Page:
Back when we tried to raise venture money for Pardot in late 2009, we reached the term sheet stage with a number of investors. One of the investors that we talked to really wanted to invest $5 million in the company at a $7 million pre-money for a post-money valuation of $12 million. Divide 5 into 12 and you get 42% — the investor wanted to buy 42% of the business as our Series A round. After building a spreadsheet of different scenarios, especially taking into account the growth rate at the time, it was clear that we were better off not raising money and growing organically. Selling 42% of the business with our first round of financing didn’t make sense.
After talking to other entrepreneurs and reading about best practices online, my advice to entrepreneurs is to not sell more than 20% of the business per round, with 25% OK on occasion, if needed. The biggest reason why is that it’s likely there will be more rounds of financing in the future, and each round compounds the dilution to the entrepreneurs. Here’s how four rounds of financing works out selling 20% each time:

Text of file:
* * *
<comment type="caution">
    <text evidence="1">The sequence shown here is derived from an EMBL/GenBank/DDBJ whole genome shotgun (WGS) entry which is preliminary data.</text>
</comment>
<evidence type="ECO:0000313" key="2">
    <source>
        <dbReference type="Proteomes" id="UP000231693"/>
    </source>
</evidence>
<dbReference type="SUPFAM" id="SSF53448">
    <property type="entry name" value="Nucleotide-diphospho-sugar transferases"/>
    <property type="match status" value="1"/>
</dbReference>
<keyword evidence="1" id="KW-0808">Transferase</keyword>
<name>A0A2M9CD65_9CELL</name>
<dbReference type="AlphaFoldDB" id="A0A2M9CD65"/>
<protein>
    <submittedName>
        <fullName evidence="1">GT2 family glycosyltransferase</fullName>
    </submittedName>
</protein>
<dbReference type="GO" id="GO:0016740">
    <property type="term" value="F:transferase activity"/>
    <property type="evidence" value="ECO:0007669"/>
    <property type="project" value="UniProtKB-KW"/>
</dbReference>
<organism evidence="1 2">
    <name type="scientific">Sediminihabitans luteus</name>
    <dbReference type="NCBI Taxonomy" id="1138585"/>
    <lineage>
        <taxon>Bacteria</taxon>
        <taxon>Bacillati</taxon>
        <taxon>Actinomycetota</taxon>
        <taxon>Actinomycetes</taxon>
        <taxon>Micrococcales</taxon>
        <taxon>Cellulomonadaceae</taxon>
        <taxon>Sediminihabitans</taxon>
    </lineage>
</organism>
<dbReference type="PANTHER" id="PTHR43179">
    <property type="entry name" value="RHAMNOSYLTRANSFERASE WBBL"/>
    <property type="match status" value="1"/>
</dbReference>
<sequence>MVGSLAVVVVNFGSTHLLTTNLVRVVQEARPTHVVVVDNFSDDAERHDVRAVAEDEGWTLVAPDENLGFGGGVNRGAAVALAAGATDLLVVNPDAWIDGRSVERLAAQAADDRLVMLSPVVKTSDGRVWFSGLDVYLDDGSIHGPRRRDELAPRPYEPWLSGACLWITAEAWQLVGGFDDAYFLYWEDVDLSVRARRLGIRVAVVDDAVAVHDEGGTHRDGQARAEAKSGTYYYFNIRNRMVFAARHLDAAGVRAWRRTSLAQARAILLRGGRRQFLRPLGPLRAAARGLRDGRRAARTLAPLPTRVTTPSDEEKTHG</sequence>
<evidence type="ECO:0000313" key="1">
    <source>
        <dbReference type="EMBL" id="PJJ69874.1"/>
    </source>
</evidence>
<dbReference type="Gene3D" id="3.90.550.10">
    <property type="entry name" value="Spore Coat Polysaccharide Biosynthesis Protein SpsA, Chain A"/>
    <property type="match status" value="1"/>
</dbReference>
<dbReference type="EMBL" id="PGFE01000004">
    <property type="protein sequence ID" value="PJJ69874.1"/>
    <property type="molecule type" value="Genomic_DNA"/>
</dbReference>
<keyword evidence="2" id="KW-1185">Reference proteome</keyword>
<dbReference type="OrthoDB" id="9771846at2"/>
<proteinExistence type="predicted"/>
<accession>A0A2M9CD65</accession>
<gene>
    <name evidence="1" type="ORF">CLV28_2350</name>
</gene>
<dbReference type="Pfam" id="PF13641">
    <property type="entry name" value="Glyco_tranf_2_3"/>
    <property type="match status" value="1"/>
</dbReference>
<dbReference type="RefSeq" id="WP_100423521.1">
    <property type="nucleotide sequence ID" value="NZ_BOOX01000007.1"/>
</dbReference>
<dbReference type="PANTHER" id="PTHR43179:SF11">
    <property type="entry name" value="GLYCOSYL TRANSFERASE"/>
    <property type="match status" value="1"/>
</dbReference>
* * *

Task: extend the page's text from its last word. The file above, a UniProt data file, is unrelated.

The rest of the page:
- Round 1 – 80% non-investors and 20% investors
- Round 2 – 60% non-investors and 40% investors
- Round 3 – 40% non-investors and 60% investors
- Round 4 – 20% non-investors and 80% investors
- Note: Investor ownership will be slightly reduced by new stock option plans as well as pro-rata non participation
If the amount the investors buy each time increases to 30% or 35%, you can see how little the non-investors have at the end. Now, if the company sells for a billion dollars, everyone is happy. In reality, most exits are for less than $50 million, making it ideal for entrepreneurs to minimize the amount of dilution for each round of funding knowing that most venture-backed startups raise multiple rounds.
What else? What are some more thoughts on the idea that entrepreneurs should sell roughly 20% of the equity per round of investment?